Turning to forward guidance, the company expects full-year fiscal 2025 net sales growth of between 5% and 10%, which matches the consensus view. However, It projects adjusted earnings to range between $3.55 and $3.85 per share, with the $3.70 midpoint of that forecast coming in below analysts’ expectations of $3.81 a share.

The company said it is adding additional data center manufacturing capacity in the United States, Canada, and the United Kingdom to meet the future needs of its clients.

“Overall, we expect revenue growth to be driven by continued strength in the data center market and growth in other targeted markets, partially offset by lower sales resulting from the impact of Performance Technologies divestitures and other planned reductions,” Modine CEO Neil Brinker said in the earnings release.

Though a McKinsey report projects data center demand in the United States to grow by 10% a year until 2030, the company’s climate solutions segment that houses its data center cooling products reported sales growth of just 1% in the March quarter. The stock's post-earnings sell-off indicates that investors may be cautious over the division’s expansion before seeing further revenue improvement.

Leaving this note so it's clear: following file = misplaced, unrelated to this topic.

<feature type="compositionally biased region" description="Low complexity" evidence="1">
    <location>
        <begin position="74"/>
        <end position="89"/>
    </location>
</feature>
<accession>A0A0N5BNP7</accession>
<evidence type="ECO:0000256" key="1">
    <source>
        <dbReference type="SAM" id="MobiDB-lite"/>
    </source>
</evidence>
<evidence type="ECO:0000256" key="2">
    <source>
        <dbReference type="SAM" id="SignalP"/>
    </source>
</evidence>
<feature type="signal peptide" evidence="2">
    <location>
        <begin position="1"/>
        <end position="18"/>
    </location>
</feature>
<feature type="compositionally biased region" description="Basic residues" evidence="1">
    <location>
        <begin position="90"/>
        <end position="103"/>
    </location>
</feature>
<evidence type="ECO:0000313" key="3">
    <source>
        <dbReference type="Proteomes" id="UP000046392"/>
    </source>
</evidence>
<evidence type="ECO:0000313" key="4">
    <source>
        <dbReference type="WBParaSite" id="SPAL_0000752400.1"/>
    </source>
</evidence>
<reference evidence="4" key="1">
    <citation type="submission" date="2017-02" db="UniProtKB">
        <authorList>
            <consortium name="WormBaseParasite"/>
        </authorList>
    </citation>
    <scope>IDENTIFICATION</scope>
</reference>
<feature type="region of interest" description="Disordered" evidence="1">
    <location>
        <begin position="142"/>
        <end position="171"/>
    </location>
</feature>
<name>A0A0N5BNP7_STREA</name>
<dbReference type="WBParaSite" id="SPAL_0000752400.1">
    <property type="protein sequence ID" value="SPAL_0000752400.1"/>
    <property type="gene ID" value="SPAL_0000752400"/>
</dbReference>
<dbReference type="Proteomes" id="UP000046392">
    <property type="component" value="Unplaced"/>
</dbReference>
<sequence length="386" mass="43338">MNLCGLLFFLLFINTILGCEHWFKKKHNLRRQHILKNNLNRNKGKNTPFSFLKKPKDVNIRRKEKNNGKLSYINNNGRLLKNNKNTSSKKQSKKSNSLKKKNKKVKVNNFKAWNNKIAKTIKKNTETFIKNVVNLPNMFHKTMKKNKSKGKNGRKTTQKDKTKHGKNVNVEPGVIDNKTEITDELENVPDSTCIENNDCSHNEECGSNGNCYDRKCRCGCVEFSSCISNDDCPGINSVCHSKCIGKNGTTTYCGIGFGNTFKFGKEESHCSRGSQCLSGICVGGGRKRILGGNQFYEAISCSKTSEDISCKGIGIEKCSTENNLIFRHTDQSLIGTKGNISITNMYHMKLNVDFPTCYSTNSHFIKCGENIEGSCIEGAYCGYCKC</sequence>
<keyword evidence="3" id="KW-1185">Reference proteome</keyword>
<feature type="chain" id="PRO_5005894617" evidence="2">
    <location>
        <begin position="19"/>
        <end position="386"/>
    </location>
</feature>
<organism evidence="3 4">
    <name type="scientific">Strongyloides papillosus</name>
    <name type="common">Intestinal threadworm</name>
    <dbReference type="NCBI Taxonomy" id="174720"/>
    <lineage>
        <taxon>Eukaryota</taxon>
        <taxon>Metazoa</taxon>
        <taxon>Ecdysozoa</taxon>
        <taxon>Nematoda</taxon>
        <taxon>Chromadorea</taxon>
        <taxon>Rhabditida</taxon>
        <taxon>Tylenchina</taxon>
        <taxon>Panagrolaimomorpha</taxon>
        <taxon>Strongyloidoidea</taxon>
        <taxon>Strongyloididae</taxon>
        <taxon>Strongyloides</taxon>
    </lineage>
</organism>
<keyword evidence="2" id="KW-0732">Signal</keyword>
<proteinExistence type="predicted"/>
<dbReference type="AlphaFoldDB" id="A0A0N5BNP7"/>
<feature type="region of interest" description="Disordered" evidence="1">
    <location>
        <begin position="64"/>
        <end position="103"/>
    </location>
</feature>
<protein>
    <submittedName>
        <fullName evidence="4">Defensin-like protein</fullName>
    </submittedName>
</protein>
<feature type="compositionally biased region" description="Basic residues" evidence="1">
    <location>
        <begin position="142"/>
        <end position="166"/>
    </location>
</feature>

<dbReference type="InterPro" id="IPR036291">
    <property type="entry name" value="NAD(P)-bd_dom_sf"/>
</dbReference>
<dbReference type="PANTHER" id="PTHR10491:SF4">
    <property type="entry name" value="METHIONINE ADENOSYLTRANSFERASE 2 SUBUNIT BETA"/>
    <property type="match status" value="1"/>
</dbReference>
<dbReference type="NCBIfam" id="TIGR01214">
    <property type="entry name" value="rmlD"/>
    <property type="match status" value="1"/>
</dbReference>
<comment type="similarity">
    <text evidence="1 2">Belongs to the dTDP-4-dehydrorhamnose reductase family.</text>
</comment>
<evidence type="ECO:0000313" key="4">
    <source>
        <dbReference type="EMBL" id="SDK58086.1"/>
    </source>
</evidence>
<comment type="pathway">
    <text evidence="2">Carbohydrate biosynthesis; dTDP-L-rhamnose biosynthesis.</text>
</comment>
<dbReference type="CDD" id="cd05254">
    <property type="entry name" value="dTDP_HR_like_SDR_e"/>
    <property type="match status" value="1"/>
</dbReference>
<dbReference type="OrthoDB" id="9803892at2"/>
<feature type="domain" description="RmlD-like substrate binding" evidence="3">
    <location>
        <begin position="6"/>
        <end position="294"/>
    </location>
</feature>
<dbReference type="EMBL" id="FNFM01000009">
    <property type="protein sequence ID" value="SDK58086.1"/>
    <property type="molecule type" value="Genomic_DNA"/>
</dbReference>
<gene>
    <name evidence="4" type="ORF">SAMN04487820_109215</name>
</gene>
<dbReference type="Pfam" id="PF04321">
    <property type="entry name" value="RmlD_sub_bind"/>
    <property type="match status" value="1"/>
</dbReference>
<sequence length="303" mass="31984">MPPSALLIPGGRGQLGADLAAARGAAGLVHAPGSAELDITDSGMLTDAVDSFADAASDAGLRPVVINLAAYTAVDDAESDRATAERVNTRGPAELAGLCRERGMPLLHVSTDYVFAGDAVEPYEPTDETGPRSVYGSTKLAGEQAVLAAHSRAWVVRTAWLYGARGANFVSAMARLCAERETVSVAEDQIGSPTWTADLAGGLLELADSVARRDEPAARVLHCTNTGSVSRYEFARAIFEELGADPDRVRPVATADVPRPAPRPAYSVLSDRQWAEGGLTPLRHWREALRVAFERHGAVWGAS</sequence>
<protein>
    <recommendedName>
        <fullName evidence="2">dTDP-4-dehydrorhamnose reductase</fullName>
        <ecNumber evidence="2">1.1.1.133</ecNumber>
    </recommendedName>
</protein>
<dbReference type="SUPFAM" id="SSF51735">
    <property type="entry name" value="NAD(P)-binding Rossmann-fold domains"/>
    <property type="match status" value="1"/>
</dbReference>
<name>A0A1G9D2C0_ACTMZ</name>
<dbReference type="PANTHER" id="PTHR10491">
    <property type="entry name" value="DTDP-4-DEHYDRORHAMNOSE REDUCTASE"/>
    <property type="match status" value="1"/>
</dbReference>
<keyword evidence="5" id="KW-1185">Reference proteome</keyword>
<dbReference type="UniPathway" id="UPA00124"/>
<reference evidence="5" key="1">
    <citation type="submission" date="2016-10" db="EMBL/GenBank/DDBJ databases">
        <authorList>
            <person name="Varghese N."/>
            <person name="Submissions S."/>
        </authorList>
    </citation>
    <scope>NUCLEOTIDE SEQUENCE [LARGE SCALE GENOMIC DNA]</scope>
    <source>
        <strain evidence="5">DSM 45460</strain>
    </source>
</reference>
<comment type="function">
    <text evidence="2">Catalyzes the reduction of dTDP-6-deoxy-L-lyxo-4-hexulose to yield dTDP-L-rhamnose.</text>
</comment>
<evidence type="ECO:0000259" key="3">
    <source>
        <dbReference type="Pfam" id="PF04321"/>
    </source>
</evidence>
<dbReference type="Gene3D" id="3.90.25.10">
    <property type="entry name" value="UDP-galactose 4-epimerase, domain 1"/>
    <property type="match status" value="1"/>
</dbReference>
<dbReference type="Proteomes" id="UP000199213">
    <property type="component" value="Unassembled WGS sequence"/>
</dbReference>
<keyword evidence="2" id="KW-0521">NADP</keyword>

Modine Manufacturing shares have trended steadily higher over the past 12 months, with only several minor retracements. After climbing to a new all-time high (ATH) last week, the price eased slightly ahead of the company’s quarterly results. 

Amid expected earnings-driven weakness, investors should keep an eye on the $94 level, an area on the chart that finds support from a three-month horizontal line that sits in close proximity to the 50-day moving average. A close below this key technical level could see the stock test lower support situated around $81.50.

Modine shares were down 9% at $92.31 at around 7:15 a.m. ET.